Backing up is something that he has always had difficulty with due to the two locking stifles. I have always taken any backing or even turning slowly and let him do it at his own pace due to this.

Normally my other half is with me for moral support and to put the rump bar across. I find Scott a good person to have around as he is a very calm person and I think this helps me and Sam relax.

When I get to Wagga I will be having a chiro look at him. I have looked everywhere in Townsville for a Chiro, massage, bowen therapy anything. I have asked around, other horsey people, put signs up in saddlery stores, asked the vets and nobody can recommend anyone. This is another reason why I am so happy to move.

I would love to hear your two person method.

Yes I will agree he has had a bad experience in the past but we have loaded and floated twice since then. He doesn't show any signs of discomfort when he is on or when he is backing off. I will also get professional help when in Wagga I think.

Marissa said...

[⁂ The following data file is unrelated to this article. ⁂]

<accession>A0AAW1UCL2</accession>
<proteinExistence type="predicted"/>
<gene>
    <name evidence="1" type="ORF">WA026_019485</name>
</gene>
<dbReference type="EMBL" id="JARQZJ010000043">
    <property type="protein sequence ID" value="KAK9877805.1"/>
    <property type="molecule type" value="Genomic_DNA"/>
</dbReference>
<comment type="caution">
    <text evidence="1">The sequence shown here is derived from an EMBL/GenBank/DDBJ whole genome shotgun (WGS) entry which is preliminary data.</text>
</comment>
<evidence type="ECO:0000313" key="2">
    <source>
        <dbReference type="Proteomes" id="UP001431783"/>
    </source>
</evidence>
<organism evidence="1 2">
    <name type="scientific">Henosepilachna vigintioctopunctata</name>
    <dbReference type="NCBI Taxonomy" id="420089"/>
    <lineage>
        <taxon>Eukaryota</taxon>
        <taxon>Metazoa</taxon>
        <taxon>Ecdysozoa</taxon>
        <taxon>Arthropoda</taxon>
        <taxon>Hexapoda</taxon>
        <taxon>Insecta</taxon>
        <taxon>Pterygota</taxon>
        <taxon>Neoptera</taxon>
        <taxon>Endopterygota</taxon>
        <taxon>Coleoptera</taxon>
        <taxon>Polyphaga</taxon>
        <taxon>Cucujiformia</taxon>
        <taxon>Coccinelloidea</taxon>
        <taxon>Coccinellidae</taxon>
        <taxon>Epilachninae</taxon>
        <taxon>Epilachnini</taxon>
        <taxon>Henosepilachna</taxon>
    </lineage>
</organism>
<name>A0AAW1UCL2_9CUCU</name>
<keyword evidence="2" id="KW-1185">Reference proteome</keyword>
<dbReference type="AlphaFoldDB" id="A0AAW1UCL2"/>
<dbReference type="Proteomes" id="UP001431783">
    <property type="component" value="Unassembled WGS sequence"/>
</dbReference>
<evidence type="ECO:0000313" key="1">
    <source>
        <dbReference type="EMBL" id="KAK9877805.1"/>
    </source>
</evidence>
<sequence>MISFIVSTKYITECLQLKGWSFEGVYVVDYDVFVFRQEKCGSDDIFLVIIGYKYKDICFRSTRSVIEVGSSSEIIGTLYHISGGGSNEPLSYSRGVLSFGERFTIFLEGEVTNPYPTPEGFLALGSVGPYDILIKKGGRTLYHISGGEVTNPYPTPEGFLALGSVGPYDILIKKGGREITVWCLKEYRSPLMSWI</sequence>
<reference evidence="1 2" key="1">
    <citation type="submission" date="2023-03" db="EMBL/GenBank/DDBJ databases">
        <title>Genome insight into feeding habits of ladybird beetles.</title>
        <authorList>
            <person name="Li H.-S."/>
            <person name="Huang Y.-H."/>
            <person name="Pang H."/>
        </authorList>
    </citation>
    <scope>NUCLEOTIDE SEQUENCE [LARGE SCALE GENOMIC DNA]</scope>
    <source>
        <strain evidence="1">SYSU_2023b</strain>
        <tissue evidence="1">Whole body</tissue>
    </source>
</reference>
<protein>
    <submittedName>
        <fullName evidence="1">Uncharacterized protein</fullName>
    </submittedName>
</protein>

In order to teach Tucker that the trailer is not a scary place, I just fed him his dinner on there for a few weeks. He was only a yearling and I was preparing him for a three hour trip to his new home, so I wanted him to be comfortable. Although he was terrified of the tin-can-on-wheels at first, he now loads on and off like a pro, seven years later. Maybe try associating dinner time with Sam's float? They are highly motivated by food, after all. The key is though, to make sure that while he can sniff and see the grain all he wants while on the ramp, he can't actually have it until he is standing quietly fully inside the trailer. Otherwise, he'll figure out that a foot or two on the ramp will get him fed. Just my solution, for what it's worth. Getting these guys to cooperate with shipping can be a real exercise in frustration. Good luck!